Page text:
I would like to propose to the commissioner and his committee a small rule change to the game we all know and love.
I am proposing that half-assists should be awarded when free throws are made after a shooting foul, to the player who set the play up. Half of an assist would be rewarded for each free throw that ends up being made. This would solve the problem of passers not getting enough credit sometimes for putting their teammates in the right positions to score the basketball. If a point guard makes a perfect alley-oop or pick-and-roll pass to a cutting teammate, and that teammate is fouled and makes his two free throws, it was the point guard who directly led to those points. In the current rule system, no credit is given.
In this case, the assister on the play has done his job. He has put another player in a position to score points, and points were scored. The passer’s pass is no less valuable in this case – it might be even more valuable, because it draws a foul on the opposing team – so why not give credit where it is due? Such a rule change could even improve the quality of our game. One of the reasons that some people prefer college basketball to that of the pros is that they feel NBA players are too selfish and only out for their own points. Players get frustrated if they actually do make a good pass, and aren’t credited for it, possibly leading to a “well, I’ll just shoot it myself” mindset. I believe that making assists easier to come by could cause the ball to move around like a jumping bean, leading to a more crowd-pleasing, team-oriented game.
Of course, there are reasons that this hasn’t been implemented already. There are potential objections to my proposal, one of which being free-throw shooting is a solitary action; that it is a pause in the game and stands aside from the rest of the action. A player stands alone and executes an action of focus: possibly not “assisted” upon by a teammate. I would address this by saying that the way that this player made it to the free throw line in the first place is the setup by the teammate who executed the pass. Either way, if the player who receives the pass is unable to put the ball in the basket, no assist is awarded. The ideas are parallel.
Another possible objection is the idea of a foul on a three-point shot. If this were to happen, and all three free throws were then made, would the passer get 1.5 assists? More than one assist on one play? In this case, I would solve the problem by making an edit to my rule. In the case of a three-point (or four-point) play converted through free throws, only one assist will be rewarded. After all, why should three free throws be worth more to a passer than a normal three-pointer? The aforementioned tweak would make it so that all assists can remain equal as they’re meant to be. Some people may dislike fractional assists, but do they have any problem with fractional field goal or free throw percentages? If this is such a big deal, then perhaps an assist can be awarded only if all of the attempted free throws are made, though this would still hold back credit to the passer.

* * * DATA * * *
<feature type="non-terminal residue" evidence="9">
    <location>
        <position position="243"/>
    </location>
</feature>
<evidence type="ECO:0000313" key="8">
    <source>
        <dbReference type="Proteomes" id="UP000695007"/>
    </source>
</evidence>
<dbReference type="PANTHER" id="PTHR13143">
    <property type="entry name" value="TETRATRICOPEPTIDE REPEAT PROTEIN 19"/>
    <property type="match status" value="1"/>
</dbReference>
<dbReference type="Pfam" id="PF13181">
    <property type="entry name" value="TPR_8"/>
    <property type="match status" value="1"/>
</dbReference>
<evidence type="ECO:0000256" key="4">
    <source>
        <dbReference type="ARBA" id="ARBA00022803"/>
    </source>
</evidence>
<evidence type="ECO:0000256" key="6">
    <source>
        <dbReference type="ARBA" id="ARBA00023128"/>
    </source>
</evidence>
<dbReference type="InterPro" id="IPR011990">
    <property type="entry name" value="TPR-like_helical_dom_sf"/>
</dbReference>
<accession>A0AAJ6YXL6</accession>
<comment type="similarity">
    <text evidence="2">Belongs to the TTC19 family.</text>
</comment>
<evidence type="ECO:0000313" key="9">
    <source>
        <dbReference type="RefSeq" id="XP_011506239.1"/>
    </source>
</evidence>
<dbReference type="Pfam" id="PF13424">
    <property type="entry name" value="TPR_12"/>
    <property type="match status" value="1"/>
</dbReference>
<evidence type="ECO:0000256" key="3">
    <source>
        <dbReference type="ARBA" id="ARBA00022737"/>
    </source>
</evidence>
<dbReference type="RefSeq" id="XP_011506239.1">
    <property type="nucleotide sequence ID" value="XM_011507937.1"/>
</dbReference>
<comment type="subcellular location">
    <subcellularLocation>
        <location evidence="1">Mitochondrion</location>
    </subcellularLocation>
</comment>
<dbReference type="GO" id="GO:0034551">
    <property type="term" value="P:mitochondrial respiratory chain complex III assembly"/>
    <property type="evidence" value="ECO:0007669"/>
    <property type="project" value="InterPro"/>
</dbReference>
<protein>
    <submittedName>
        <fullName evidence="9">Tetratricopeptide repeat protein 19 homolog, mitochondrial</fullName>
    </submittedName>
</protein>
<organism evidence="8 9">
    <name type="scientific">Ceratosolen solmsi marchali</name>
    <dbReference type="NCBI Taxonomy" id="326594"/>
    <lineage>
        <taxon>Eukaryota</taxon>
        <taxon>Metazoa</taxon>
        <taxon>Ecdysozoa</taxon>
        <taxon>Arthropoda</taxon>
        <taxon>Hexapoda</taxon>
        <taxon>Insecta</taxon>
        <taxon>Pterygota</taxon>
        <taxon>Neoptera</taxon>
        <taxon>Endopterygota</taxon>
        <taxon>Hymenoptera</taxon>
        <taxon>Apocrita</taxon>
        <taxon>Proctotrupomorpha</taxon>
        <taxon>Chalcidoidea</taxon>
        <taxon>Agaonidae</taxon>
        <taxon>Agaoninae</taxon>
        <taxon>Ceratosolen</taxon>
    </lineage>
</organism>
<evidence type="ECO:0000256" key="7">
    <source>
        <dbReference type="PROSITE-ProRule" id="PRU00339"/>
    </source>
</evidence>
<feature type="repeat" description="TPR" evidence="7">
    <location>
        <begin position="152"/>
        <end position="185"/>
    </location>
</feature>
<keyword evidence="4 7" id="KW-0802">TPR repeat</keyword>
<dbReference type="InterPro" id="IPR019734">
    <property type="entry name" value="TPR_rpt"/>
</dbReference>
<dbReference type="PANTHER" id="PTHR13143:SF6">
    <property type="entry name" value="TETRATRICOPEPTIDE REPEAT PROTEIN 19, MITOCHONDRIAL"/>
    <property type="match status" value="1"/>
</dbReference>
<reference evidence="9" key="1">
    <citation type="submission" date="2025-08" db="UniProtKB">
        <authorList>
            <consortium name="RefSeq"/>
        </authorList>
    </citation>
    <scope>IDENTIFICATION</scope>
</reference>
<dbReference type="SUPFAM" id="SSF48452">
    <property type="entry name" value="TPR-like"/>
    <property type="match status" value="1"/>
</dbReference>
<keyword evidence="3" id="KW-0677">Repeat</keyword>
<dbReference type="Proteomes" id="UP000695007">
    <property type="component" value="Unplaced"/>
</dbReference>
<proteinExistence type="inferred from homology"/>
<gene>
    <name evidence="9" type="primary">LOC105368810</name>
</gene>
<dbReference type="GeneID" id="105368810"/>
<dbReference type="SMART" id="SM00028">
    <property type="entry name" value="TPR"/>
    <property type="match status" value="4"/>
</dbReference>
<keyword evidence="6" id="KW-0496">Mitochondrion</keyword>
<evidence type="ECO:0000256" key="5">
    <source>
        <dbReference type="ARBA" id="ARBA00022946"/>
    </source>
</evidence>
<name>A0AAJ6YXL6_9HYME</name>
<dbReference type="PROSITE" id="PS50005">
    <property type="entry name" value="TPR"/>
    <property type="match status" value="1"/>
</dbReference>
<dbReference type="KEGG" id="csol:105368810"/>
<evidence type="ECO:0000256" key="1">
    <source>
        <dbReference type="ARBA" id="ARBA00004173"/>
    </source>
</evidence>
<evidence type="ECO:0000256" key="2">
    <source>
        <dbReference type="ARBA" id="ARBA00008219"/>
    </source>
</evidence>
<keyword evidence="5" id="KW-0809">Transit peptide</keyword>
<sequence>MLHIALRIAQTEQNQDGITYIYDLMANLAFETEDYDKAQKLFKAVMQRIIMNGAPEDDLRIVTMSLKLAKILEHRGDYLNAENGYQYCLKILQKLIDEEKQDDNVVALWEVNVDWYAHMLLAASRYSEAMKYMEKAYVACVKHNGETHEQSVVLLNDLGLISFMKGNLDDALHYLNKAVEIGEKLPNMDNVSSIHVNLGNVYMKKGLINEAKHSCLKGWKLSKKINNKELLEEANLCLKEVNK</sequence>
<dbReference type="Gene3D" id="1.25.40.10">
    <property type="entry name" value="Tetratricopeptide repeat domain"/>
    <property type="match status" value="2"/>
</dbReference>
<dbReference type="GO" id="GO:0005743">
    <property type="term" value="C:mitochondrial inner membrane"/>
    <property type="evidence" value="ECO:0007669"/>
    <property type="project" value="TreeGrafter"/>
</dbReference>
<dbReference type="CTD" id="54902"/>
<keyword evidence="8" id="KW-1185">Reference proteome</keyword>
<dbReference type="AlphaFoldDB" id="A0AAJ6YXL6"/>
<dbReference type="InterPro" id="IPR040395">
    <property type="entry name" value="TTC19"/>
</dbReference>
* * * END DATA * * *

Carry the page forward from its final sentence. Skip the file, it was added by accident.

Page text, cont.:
The final possible problem with the half-assist idea is the difficulty it will provide in statistical comparisons. This rule has never been around, so people question whether this rule change would be fair to former players. Comparisons would be all jumbled up, and many assist records would probably be broken. The contention is that that isn’t in the spirit of the game, and that we should just keep it how point guards have had it for decades. My response to this statement is that rules have been changed in the NBA many times, and many of these rules have affected statistics. Because they improved the quality of the game, however, as this one does, they were implemented anyway. Until 1944, there was no rule against standing near the basket for three seconds, so it was easier prior to get rebounds. Until 1954, there was no 24-second clock timing each team’s possession of the ball, so teams could hold the ball for however long they pleased, skewing final scoring outputs. And, most notably, in 1979, the three-point shot was added for the first time, lowering field-goal percentages and increasing point totals. All records for points were easier to break after the rule, but it increased the quality of the game. And, comparably to these rule changes, adding half-assists wouldn’t actually change the gameplay at all – it is only a matter of recording statistics – making it much easier to implement and making it a painless transition for players and teams.
The International Basketball Federation (FIBA) already has this rule in place. It would cost nothing monetarily, and can improve the quality of the game of basketball by providing fairness to passers of the ball, making it easier for those who study and analyze the game to decide on better passers, and perhaps even leading to a more team-oriented game! All it requires is implementation.
by Derek Reifer, Northwestern University